Most Barriers to Solar Adoption Don’t Actually Exist
Solar power is sometimes framed as an idea for the future. People think of it as something that might be nice one day as part of a long-term effort to establish renewable energy, but not necessarily as something that homes, offices, and cities can take advantage of right now.
As you may be well aware, though, solar power isn't the future — solar power is in the now. And this is in part because some of the perceived barriers to solar adoption don’t actually exist.
Consider the following common misconceptions about solar power…
“It costs too much."
It’s true that high-quality solar power can be expensive. People who want to outfit existing homes with solar panels sometimes find that the cost is too great, and commercial builders also have to grapple with this potential barrier when planning new projects. However, there are two other factors that make this common critique somewhat misleading.
The first is that solar power is actually 20% to 50% cheaper than previously thought. In fact, this finding was included in a 2020 report from the International Energy Agency, where they announced that solar is now the cheapest electricity in history. This also explains somewhat why our shift to renewable energy sources is moving in the right direction, making it easier for even consumers to contribute to the fight against climate change.
The second is that the financial benefits outweigh the costs. Agreement structures — like power purchase agreements — can incentivize property owners and solar developers alike to design plants. Here on SolarGaps, we've also written about how solar can add value to your property and even make you a little money on the side if your local grid provider allows you to sell your excess energy to them.
So, while it’s true that solar panels can be expensive under certain circumstances, there’s little evidence that costs specifically are stopping development, particularly at the commercial level.
“It’s not efficient enough."
At one point, this was maybe the most effective argument against solar energy. It was a simple argument, too: Without better storage capabilities, solar panels were only capable of harnessing a fraction of the energy they were exposed to. With cheaper or older panels, this can actually still be the case. However, solar panel technology has been steadily improving, and efficiency is generally getting better.
Just last year, however, TechCrunch profiled hyper-efficient solar panels that can achieve nearly 40% efficiency, and better models are still being developed. That may not sound like a particularly strong number, but given that efficiency is often at or below 20%, it represents meaningful advancement.
“The electrical performance is unreliable."
There are some concerns about other technical aspects, as well. People worry primarily that the electrical systems within solar panels — literally the printed circuit boards (PCBs) that communicate signals and allow them to function — may not be particularly reliable given conditions.
For instance, a malfunctioning PCB may waste power and be difficult to repair efficiently if it’s on a roof or in the middle of a solar field somewhere. Additionally, inefficient PCBs can generate too much heat, causing their components to expand and compromising their performance significantly. This may be even more problematic given that they’ll be performing in hot and sunny conditions.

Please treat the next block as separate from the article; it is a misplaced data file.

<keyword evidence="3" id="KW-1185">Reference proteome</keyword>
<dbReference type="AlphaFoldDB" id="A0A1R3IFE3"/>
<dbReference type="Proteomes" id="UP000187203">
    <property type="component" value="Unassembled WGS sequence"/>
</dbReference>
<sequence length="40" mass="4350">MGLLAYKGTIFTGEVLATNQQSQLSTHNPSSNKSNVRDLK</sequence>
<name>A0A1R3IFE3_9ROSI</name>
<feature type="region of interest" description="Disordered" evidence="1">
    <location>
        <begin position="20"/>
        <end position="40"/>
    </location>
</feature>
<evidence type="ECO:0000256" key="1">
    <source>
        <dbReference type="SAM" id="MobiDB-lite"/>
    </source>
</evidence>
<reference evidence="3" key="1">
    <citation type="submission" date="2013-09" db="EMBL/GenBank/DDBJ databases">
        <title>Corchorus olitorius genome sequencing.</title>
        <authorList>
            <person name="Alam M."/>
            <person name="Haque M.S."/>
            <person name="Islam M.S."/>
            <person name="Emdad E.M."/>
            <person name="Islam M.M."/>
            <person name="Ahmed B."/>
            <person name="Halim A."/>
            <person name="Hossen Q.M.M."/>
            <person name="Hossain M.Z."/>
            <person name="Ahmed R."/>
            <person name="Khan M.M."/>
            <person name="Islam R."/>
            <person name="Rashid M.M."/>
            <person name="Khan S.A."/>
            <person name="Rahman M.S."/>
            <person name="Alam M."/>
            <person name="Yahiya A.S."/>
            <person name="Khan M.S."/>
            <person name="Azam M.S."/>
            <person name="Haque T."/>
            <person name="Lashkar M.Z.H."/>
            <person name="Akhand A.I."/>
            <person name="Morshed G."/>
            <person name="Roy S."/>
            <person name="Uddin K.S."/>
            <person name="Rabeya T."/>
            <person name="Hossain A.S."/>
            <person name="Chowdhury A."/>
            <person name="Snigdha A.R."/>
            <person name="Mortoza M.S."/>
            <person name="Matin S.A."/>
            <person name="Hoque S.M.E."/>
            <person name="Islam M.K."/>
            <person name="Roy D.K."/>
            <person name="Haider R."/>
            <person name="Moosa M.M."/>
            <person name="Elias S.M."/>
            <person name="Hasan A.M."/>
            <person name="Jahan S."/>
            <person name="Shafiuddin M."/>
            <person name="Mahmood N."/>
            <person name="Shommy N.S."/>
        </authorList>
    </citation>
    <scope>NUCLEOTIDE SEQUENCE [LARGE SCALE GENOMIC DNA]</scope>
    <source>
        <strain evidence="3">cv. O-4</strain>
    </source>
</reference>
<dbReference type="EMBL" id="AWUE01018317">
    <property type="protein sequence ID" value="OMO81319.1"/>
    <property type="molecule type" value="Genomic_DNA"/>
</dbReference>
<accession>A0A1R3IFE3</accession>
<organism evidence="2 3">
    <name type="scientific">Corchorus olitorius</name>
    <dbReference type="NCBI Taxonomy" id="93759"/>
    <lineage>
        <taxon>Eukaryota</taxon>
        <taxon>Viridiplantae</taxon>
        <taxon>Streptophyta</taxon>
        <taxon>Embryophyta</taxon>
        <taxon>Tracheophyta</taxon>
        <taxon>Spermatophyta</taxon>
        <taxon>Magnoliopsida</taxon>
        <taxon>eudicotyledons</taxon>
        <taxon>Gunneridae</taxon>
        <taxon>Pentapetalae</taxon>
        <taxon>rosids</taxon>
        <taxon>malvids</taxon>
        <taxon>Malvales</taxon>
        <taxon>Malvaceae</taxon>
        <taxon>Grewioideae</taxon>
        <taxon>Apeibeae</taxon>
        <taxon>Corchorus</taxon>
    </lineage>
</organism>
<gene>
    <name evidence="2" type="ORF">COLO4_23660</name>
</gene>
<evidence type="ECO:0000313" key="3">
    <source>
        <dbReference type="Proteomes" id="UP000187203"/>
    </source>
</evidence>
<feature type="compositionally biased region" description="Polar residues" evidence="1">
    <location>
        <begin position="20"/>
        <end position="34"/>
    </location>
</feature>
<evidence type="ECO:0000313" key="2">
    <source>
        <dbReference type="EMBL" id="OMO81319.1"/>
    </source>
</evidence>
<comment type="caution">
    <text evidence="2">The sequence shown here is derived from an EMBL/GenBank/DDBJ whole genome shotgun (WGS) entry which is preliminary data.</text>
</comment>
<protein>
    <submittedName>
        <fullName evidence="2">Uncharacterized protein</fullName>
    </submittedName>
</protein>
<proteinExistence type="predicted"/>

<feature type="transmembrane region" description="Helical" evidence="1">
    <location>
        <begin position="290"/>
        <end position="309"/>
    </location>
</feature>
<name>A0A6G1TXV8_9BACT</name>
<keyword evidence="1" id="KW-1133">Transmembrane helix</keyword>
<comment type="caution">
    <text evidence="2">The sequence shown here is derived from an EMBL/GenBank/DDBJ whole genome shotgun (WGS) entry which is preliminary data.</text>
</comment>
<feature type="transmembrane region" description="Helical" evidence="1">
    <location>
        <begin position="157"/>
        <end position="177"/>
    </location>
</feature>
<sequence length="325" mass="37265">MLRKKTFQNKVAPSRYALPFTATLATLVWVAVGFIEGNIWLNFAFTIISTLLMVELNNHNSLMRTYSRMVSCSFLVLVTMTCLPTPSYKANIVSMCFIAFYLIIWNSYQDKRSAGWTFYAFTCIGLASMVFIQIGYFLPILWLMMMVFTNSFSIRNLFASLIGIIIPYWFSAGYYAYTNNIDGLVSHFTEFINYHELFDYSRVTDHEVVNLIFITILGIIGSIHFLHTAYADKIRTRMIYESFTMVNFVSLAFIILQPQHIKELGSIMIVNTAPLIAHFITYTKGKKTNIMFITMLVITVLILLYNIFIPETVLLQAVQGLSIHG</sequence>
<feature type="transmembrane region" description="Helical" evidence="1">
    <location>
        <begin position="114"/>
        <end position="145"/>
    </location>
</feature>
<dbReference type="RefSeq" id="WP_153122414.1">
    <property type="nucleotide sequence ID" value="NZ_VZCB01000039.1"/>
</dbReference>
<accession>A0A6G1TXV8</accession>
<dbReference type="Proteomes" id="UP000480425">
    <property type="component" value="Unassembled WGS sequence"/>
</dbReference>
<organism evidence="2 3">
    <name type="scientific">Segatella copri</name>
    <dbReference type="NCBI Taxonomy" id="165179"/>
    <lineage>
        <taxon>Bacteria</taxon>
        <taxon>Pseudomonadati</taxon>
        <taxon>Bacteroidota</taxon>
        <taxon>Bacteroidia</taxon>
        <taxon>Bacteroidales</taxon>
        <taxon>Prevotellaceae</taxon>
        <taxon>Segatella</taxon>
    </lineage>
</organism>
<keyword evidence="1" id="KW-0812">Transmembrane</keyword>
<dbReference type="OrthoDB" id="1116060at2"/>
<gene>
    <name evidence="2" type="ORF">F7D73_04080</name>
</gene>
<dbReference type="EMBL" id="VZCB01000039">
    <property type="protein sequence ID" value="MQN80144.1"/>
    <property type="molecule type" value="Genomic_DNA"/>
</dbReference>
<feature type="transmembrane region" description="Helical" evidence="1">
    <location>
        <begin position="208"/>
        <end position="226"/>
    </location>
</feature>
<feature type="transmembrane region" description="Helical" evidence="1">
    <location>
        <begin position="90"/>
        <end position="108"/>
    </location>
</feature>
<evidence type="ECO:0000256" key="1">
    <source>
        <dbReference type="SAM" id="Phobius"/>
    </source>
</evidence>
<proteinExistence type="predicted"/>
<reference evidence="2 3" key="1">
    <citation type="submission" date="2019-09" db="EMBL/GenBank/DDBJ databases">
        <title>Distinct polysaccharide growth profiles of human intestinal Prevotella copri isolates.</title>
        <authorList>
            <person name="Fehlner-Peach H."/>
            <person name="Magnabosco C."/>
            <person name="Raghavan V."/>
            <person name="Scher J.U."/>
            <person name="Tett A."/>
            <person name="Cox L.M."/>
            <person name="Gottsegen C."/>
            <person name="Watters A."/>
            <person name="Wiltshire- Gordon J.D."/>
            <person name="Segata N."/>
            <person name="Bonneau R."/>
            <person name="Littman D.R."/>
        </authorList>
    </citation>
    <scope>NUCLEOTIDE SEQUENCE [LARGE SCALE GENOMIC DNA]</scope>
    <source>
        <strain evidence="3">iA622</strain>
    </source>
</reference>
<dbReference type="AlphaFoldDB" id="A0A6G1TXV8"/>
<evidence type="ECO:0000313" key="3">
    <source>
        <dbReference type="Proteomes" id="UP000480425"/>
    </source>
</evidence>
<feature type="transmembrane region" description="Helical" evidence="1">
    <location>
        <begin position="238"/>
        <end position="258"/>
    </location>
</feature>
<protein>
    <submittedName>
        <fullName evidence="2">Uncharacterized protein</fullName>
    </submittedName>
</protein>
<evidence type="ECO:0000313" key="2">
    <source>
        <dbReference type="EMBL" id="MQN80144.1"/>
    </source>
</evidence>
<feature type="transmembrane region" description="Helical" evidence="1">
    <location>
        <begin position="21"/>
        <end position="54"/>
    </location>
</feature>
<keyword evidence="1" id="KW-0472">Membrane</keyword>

Fortunately, while these are legitimate issues that require a little attention, today's high-speed PCBs are being produced with efficient energy use and heat management in mind. For starters, PCBs are specially routed to maintain signal integrity, so they're designed to last despite the harsh weather conditions solar panels are subjected to. Modern design programs also feature analyzers, which ensures that changes in the circuit board’s design don’t negatively affect the heat distribution process. This makes it less likely for them to overheat or malfunction.
As a result, you can now expect to get 20 to 30 years' use out of a solar panel. And with routing features in today's PCB design programs being semi-automated, sturdier and higher-quality boards can be designed faster than ever before.
“The public doesn’t trust solar."
This is the most disingenuous and inaccurate argument of the bunch. It’s based on the idea that the public can sometimes take a while to warm up to clean energy initiatives. For example, for years, the general public wasn't sold on the idea of electric cars, and nuclear energy remains a divisive subject in many cases. However, these examples don’t mean that solar energy isn’t — or can't be — trusted.
In fact, Vox recently revealed the results of a survey which revealed that the public wants 100% renewable energy quickly, and 74% “think we should use solar as much as possible.” There’s no arguing with those numbers, which make it clear that while some energy-related initiatives still need to earn the public’s trust, solar isn’t one of them.
Undoubtedly, numerous doubts and misconceptions on solar remain, but it’s becoming increasingly easy to debunk them. Public trust is increasing, and it's safe to say that solar energy will expand relatively quickly in the near future.